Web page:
We were in Texas, staying at this band's house called the Big Boys, and the Big Boys happened to be gay. Now we were budding Rastafarians, trying to find our way, some black kids from Washington, D.C. trying to seek out ourselves, spiritually. But we were young; we were all in our twenties. The Big Boys, they're thinking, in a frat boy-ish sort of way, that that's funny, like, "Let's tease them or do something to see what type of reactions we could get out of it because they're probably homophobic."
Daryl also talks about the increasingly stark racial divide in punk and hardcore:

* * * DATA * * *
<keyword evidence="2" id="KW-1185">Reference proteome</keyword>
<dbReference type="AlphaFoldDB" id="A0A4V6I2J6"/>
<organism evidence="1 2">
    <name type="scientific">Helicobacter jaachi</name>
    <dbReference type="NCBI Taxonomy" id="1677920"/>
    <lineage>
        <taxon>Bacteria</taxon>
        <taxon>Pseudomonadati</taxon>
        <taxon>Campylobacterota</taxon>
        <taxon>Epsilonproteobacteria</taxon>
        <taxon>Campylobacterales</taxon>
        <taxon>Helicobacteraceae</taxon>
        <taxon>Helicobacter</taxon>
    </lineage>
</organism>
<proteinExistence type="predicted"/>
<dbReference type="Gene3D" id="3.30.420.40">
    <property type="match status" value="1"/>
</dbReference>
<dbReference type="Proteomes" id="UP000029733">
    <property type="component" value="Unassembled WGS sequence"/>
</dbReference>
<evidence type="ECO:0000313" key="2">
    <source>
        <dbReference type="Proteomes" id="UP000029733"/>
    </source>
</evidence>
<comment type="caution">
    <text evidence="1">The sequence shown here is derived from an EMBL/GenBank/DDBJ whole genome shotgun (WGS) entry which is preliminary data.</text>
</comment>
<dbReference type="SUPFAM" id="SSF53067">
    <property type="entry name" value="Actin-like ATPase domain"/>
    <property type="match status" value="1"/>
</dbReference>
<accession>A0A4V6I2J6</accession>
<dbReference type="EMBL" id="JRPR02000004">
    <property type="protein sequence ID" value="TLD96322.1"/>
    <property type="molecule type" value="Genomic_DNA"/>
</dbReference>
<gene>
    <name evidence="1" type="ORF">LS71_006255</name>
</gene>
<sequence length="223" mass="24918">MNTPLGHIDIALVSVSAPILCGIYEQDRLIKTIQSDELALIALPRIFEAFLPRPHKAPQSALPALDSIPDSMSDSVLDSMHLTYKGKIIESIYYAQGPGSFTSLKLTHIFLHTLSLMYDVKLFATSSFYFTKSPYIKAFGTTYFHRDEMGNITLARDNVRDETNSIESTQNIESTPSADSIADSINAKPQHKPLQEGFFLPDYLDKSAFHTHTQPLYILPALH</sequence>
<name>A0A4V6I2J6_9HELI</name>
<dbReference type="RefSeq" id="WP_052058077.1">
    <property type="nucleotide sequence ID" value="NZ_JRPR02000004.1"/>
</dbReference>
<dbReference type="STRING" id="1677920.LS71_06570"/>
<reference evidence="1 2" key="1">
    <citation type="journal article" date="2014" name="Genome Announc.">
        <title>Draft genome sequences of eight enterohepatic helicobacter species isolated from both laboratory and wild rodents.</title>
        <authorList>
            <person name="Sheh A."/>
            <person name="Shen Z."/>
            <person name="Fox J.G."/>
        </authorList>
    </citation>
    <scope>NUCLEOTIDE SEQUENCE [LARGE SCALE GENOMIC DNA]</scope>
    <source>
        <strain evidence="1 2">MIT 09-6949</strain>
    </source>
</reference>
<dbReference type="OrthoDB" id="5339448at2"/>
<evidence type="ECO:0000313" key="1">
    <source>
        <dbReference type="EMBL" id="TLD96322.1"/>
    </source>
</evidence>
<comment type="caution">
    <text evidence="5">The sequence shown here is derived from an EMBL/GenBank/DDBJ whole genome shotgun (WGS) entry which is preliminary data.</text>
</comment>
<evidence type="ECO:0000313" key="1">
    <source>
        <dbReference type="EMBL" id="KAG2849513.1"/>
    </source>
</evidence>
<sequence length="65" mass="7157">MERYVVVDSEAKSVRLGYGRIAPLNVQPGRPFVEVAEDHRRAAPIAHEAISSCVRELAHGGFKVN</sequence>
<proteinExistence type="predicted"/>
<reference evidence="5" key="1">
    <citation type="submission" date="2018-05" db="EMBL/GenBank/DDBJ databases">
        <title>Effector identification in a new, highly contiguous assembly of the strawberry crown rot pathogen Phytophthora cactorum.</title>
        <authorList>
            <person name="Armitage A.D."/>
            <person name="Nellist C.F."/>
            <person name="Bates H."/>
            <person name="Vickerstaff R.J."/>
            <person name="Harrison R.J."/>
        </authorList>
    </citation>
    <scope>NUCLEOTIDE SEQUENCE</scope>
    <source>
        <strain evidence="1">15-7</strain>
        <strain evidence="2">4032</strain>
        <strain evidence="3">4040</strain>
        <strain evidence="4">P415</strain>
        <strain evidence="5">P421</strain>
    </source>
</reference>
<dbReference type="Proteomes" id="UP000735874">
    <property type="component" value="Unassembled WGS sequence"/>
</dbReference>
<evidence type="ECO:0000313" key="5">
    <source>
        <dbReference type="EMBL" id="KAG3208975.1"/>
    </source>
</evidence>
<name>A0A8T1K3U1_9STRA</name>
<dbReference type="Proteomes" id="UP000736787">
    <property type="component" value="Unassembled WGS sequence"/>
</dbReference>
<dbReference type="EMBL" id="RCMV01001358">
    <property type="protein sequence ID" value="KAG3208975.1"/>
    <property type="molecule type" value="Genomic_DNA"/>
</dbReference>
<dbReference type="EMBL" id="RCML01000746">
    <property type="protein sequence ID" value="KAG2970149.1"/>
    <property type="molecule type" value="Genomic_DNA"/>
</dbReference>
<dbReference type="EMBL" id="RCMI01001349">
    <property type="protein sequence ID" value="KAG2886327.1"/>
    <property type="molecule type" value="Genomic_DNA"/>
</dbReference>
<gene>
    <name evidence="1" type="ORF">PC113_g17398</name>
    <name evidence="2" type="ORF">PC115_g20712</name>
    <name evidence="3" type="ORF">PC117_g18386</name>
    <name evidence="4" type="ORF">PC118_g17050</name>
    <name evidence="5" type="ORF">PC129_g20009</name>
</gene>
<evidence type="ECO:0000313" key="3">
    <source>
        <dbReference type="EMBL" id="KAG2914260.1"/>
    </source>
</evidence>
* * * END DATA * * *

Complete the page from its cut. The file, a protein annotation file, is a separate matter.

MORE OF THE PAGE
I don't endorse shit like Afro-Punk or Black Rock Coalition; they know that I never really was into nothing like that because I'm into the youth, all kids, everybody. I don't discriminate. When the Beastie Boys came down and saw four black dudes from D.C. shredding this punk, and then when they see Cool C or the early rap days [and] they say they want to rap: "If the Bad Brains played punk, I can rap.